You Ignorant Bastards

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    Feb 15, 2010 3:36 PM GMT
    Everything is your fault.
    And now you've pissed off Newsweek.
    Nice going.

    http://www.newsweek.com/id/233158


    Down With the People
    Who's to blame for the political mess? You.
    By Jacob Weisberg | NEWSWEEK
    Published Feb 5, 2010
    From the magazine issue dated Feb 15, 2010

    In trying to explain our political paralysis, analysts cite President Obama's tactical missteps, the obstinacy of congressional Republicans, rising partisanship in Washington, and the Senate filibuster, which has devolved into a super-majority threshold for important legislation. These are large factors to be sure, but that list neglects what may be the biggest culprit of all: the childishness, ignorance, and growing incoherence of the public at large.

    Anybody who says you can't have it both ways hasn't been spending much time reading opinion polls lately. One year ago, 59 percent of the American public liked the economic stimulus plan, according to Gallup. A few months later, with the economy still deeply mired in recession, a majority of the same size said Obama was spending too much money on it. There's nothing wrong with changing your mind, of course, but polls reflect something more troubling: a country that simultaneously demands and rejects action on unemployment, deficits, health care, and other problems.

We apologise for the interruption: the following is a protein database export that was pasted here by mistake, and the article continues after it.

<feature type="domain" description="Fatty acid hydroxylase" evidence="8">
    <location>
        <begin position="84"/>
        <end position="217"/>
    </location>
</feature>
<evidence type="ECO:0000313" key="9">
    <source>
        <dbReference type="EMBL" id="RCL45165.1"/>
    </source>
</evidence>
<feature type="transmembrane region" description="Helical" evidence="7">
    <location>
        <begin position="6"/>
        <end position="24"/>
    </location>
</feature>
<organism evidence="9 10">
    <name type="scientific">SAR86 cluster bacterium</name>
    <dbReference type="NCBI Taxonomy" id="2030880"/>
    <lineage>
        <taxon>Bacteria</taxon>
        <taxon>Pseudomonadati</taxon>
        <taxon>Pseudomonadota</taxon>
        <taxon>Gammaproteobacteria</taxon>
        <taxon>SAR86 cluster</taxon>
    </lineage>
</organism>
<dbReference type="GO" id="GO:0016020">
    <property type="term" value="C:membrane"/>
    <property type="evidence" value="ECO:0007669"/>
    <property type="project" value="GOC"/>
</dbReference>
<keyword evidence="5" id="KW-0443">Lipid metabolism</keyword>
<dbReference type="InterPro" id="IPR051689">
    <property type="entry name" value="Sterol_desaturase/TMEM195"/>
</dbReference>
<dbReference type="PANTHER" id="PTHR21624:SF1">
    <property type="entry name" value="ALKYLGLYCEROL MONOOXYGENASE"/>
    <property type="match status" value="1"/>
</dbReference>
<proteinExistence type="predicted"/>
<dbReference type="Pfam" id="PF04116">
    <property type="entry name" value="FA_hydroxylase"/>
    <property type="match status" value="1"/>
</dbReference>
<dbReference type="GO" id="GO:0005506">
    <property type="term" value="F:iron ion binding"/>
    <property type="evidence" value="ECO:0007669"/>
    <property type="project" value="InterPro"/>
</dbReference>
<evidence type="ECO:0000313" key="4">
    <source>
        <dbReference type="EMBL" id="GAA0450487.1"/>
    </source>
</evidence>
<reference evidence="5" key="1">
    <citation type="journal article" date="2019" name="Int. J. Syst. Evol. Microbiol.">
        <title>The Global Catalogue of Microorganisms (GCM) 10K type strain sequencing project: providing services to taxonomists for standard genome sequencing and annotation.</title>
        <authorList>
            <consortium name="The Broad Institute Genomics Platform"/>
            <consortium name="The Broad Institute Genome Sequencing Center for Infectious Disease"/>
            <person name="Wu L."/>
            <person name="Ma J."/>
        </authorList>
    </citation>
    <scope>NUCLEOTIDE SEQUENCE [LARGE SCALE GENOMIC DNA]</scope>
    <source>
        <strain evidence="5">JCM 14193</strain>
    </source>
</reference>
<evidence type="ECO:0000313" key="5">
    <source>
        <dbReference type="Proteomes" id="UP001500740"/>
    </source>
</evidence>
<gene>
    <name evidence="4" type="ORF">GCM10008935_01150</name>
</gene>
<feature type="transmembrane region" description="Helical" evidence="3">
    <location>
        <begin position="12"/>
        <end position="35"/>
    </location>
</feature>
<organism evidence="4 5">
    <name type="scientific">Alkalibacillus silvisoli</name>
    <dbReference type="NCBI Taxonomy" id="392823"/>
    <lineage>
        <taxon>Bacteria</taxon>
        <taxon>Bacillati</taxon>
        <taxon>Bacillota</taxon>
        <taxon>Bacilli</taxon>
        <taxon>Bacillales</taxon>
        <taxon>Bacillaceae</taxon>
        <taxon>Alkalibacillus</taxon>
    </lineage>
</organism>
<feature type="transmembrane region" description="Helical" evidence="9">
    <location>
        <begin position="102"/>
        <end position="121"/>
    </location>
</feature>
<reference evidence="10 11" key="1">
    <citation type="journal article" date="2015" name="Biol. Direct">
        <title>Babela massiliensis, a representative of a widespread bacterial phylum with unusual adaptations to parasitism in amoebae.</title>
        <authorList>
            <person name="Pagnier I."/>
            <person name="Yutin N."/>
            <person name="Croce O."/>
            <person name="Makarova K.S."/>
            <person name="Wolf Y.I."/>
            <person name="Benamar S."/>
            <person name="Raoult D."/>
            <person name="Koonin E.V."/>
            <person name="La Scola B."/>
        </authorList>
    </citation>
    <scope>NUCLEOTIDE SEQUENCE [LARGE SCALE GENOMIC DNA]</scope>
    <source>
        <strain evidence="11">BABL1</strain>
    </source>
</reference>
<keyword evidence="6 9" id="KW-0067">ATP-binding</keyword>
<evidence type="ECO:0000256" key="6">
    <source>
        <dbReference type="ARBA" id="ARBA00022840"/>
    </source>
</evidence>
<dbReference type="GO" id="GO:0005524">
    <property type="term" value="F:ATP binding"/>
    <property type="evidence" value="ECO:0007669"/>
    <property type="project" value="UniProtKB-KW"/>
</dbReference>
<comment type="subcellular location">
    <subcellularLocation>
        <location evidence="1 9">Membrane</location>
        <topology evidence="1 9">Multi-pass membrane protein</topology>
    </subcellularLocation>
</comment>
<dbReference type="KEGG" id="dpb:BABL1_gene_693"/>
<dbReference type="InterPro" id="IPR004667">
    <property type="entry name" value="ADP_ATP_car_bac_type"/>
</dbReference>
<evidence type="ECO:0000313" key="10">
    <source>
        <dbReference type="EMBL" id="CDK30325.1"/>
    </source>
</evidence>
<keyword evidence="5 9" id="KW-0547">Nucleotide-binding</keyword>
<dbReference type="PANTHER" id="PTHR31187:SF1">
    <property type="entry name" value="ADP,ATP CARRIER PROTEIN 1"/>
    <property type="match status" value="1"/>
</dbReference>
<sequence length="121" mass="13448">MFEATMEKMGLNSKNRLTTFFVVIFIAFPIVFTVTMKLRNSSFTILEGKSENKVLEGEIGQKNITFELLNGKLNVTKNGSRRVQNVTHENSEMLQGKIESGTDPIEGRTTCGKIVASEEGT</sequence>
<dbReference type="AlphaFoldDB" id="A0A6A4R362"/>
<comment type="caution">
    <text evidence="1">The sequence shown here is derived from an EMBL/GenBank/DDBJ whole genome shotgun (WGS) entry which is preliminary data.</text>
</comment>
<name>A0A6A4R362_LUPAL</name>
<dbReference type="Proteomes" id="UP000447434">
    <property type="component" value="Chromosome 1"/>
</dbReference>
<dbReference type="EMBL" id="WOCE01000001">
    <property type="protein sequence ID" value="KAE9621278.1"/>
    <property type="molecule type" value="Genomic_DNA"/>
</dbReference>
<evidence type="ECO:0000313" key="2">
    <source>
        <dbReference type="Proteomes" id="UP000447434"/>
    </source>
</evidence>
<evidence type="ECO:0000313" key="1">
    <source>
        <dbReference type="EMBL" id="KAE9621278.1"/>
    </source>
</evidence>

At the root of this contradiction is our national-characterological ambivalence about government. We want Washington and the states to fix our problems. At the same time, we want government to shrink, spend less, and reduce our taxes. We dislike government in the abstract: 67 percent of people favor balancing the budget even when the country is in a recession or a war, according to CNN. But we love government in the particular: even larger majorities oppose the kind of spending cuts that would reduce projected deficits, let alone eliminate them. Nearly half the public wants to cancel Obama's stimulus spending, and a strong majority doesn't want another round of it. But 80-plus percent of people want to extend unemployment benefits and put more money into building roads. Another term for that is stimulus spending.

    Some say that the public is in an angry, populist, tea-partying mood. But a lot more people are watching American Idol than Glenn Beck, and our collective illogic is mostly passive rather than militant. The better explanation is that the public lives in Candyland, where government can tackle the big problems and get out of the way at the same time. In this respect, the whole country is becoming more and more like California, where the state's bonds have dropped to an A- rating (the same level as Libya's) thanks to a referendum system that allows the people to be even more irresponsible than their elected representatives. We like the idea of sacrifices and hard choices in theory. When was the last time we made one?